My friend went home to her own kiddos for a while and I got out and managed to sleep/doze a bit through these much more spaced out milder contractions. Me and my birthkeeper napped for a few hours like this, she waking with me to hold my hand or squeeze my hip or thigh as I breathed through the stronger ones❤️
And we stayed this way through most of Tuesday morning, varying in intensity and in time, snoozing on my side trying to rest and build up strength for the real climax later. I knew and know stop start labour can be a variation of normal. It was intense, but willing to ride it out, we could be here a while yet. Birth in hospital isn’t waited for. Timelines are drawn, marks in the sand. Undisturbed birth can take hours. Days. I know women who’ve kept going for 2/3/4 days. And this felt ok. I had started to ask myself how long? Do I have a parameter here, but came back to, until something tells me otherwise, no.
I feel remarkably ok, baby is good, moving and kicking. There are no signs anything is wrong. We continue.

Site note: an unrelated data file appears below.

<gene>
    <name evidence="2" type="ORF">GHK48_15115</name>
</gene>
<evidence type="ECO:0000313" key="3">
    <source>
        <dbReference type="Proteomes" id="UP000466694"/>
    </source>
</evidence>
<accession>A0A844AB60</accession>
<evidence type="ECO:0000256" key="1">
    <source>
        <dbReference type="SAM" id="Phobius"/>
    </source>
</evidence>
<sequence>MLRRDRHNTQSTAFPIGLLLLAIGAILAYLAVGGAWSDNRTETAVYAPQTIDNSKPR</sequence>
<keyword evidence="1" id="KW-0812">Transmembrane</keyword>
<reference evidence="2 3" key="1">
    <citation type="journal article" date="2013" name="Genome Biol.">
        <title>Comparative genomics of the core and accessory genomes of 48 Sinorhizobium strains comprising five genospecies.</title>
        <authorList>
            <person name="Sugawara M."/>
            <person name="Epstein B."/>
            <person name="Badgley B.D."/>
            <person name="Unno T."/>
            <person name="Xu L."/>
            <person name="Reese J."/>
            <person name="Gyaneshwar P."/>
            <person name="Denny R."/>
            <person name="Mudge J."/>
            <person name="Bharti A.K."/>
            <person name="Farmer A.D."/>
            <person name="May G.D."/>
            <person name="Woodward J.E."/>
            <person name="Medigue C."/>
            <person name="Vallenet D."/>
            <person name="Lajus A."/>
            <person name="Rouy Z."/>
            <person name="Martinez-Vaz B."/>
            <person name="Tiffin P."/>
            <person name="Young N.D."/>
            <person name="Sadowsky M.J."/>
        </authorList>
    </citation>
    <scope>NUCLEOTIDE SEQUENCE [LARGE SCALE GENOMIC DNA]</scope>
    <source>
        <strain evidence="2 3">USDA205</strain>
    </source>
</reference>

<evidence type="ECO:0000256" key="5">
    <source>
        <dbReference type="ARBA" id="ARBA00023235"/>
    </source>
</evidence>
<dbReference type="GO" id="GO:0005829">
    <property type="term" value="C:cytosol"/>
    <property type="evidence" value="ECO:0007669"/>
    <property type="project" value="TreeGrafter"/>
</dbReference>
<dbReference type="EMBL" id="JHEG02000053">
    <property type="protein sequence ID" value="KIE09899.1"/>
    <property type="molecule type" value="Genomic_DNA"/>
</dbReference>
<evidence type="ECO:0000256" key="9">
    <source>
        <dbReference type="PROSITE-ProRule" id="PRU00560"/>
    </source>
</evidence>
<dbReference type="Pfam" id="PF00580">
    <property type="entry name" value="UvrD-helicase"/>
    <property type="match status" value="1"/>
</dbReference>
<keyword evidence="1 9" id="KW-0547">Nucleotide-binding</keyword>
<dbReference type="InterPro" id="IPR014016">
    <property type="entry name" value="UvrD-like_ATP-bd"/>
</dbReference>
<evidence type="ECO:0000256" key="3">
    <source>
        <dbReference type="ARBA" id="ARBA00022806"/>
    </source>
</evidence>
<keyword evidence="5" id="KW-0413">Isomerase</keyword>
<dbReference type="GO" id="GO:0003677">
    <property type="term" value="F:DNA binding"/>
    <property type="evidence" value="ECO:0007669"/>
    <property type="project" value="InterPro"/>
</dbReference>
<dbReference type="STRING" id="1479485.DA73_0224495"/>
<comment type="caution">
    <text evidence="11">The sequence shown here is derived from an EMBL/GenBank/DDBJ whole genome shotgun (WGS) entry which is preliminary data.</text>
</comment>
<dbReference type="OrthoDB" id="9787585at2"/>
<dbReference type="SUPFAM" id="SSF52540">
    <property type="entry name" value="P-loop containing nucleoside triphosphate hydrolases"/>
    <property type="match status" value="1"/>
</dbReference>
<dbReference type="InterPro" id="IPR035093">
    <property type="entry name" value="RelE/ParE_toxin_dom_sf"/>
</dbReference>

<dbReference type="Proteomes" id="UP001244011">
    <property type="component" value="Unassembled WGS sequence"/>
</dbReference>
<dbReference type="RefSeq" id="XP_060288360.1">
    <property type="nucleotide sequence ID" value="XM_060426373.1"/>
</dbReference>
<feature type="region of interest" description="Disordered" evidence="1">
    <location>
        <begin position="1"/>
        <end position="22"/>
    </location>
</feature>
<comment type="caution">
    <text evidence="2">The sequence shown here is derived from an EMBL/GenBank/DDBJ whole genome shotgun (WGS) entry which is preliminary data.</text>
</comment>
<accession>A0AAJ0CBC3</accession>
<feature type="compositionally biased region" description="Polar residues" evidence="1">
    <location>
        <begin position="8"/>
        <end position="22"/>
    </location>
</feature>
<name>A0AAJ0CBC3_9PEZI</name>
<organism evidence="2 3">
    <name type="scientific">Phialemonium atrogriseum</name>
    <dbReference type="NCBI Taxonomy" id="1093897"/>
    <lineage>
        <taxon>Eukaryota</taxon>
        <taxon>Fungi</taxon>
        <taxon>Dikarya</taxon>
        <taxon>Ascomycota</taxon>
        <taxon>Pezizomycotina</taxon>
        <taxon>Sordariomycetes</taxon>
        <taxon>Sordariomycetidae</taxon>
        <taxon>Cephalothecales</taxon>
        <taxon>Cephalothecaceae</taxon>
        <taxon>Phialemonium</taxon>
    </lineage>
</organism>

I’d sent the excited kids away to their various daily activities, -again! 😂
Later that morning I also thought I’d sent everyone home to rest and check back with their own families, to give myself some space. Time alone may help me to recalibrate.
So off they went for the afternoon, whilst I repeated a 20 minute pattern of side lying supported snooze, a sensation to breathe deeply through, go for a wee, back to sofa repeat😂
Largely wanted to just be alone in the quiet, but with my wonderful husband also occasionally in and out during this time, looking after me, keeping me physically, emotionally topped up and happy ❤️ Then when she got home my mini birthkeeper Matilda took over bringing me what I needed, keeping me hydrated, stroking my hair, she was amazing, I remember her saying I just want to look after you and help you do this Mummy, you can do this.
This was the first time I’d checked my phone since Monday morning. Conscious of wanting to stay in my zone. But it felt ok to switch things up as I was switching zones. I reached out to a few of my closest ones that knew where I’d been, off grid.
And a sneaky check on insta.
I messaged the wonderful Carmen, with whom I’d had a coaching call with earlier in pregnancy and knew where I was at.. She offered to call me immediately, we spoke, about fear release, blocks and she invited me to go deep within anything that could be holding me back, and I sat and journaled and did a fire ritual release.
This psychological and emotional release made sense to me, certainly felt good and the time and after it was done I laid back down.
The next wave, I remember so clearly, with no warm up, no warning, like a sign, brought me rolled off the side of the sofa to my hands and knees!